To the Editor of The Lorain County News

December 1871


[Published in The Lorain County News (Oberlin, Ohio) ), Vol. 13. no. 45 (January 11, 1872), p. 2.]


The following editorial appeared in The Lorain County News (Oberlin), November 30, 1871, page 2, column 4. It was written by Justus N. Brown, the editor who had replaced Richard Butler:


On this topic we are willing to admit to our columns articles on either side, provided they are short, ably written, and conceived in a true Christian spirit. We cannot consent that the paper should be made any man's hobby, but we are not afraid of free discussion carried to a reasonable extent.

The following original article from an esteemed correspondent has been hitherto crowded out by the pressure of other matter. ...

DEAR NEWS; The discussion of the principles of secret societies by the Anti-secret Society had suggested a number of interesting thoughts. I asked a member of the Free Mason fraternity if it was true that they were required to take the horrible oath to defend a brother charged or guilty of crime not excepting murder and treason. His answer was that "the Masons require no oath or obligation of any one inconsistent with their duty as a citizen or Christian." ...


In the News of January 4, 1872, at the top of page 2, column 1, the following announcement was made: "A COMMUNICATION from President Finney has to lie over till next week." The communication appeared the following week.


Communication from President Finney


EDITOR OF THE LORAIN NEWS:&endash; I thank you for throwing open your columns to a temperate discussion of the subject of freemasonry. In connection with this announcement you published an article from a correspondent, in which he said he had conversed with a respectable freemason, who affirmed that freemasons took no oaths inconsistent with their duties to God or man. This is a common saying of freemasons. This assertion is based upon a perfectly false pledge of the master who administers the oath. When the candidate is brought before the master, or whatever officer administers the oaths, placed in a kneeling posture with one hand supporting and the other upon the Holy Scriptures, the worshipful master says: " Mr.&emdash;" calling him by name&emdash;"you are now placed in a proper position to take upon you the solemn obligation of an Entered Apprentice Mason, which, I assure you, is neither to affect your religion or politics. If you are willing to take it, repeat your name, and say after me," etc. In many lodges this is put in the form of a question, thus: Are you willing to take an obligation upon you that does not affect your politics or religion. After giving this assurance, the master goes on to administer the oath, giving two or three words at a time, which the candidate repeats after him. Now this assurance is given by him that administers the oath to the candidate, as he passes from one degree to another. But the wording of the oaths pledges the candidate, from step to step, to do things that are utterly inconsistent with his duty, both to God and man. For instance, in the oath administered to the candidate in the master's degree, among others we have the following:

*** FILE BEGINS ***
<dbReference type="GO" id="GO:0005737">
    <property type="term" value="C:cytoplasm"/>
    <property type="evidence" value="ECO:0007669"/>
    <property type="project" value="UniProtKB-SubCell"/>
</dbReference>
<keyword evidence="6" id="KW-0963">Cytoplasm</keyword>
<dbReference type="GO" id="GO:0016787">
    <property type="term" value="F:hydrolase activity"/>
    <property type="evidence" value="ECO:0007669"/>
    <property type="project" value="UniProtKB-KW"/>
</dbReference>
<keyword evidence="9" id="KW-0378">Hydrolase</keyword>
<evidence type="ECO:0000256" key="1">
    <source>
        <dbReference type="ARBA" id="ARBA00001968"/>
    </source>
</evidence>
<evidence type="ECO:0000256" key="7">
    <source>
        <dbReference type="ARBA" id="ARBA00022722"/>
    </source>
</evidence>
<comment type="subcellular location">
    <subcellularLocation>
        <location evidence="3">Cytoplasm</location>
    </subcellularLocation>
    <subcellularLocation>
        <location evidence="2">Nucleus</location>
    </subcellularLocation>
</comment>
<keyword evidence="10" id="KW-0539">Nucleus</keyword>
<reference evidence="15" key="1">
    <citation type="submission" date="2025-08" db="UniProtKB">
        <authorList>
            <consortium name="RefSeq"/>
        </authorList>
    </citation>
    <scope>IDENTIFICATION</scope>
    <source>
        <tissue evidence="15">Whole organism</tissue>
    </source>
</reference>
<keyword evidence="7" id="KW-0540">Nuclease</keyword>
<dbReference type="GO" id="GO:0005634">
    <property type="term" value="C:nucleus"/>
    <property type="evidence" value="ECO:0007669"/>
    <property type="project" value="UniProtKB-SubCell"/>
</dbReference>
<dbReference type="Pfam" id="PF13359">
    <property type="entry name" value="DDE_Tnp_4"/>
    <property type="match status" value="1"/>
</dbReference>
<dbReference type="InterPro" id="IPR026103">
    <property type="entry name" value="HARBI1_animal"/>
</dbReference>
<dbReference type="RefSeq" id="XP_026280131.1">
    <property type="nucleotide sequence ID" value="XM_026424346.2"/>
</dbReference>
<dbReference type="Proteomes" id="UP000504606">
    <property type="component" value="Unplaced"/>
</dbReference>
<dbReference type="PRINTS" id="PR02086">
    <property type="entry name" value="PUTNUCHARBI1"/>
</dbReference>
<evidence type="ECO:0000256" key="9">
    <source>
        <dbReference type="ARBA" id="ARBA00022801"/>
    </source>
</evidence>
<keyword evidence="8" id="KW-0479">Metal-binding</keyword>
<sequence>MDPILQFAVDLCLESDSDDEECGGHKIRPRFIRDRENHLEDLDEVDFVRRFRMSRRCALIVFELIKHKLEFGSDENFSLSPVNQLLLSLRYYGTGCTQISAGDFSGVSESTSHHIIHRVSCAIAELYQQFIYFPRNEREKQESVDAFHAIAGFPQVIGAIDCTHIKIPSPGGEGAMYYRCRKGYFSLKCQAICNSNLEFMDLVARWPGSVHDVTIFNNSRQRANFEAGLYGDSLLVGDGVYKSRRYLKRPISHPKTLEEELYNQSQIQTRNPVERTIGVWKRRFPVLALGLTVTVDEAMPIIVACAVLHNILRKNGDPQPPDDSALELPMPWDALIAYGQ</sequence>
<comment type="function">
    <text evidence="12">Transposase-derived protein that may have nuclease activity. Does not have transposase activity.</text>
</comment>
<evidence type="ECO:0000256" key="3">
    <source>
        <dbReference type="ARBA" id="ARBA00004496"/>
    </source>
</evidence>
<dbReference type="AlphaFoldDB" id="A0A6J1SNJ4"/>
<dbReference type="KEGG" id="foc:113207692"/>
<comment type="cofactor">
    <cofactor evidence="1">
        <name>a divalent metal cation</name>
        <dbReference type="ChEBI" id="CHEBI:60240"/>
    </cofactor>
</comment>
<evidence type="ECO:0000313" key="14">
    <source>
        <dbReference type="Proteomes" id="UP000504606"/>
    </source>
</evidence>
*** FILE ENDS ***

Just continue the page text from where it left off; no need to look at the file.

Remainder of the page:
"Furthermore, do I promise and swear that a master mason's secrets, given to me in charge as such, and I knowing them to be such, shall remain as secure and inviolable in my breast as in his own, murder and treason excepted, and they left to my own free will and accord."

Now, observe, lest the candidate should conceive that these secrets did not include crimes to be concealed, murder and treason are excepted, thus showing conclusively that these secrets include the commission of crimes against God and the state. But, to conceal such crimes is contrary to his duty, both to God and man. But what of the pledge of the administrator of the oath, that it should contain nothing inconsistent with his duty to God and the state? Why, it was simply an unblushing falsehood. Let us pass on to the Royal Arch Degree. This is presided over by a high priest. Amongst the solemn oaths administered in this degree, we have the following: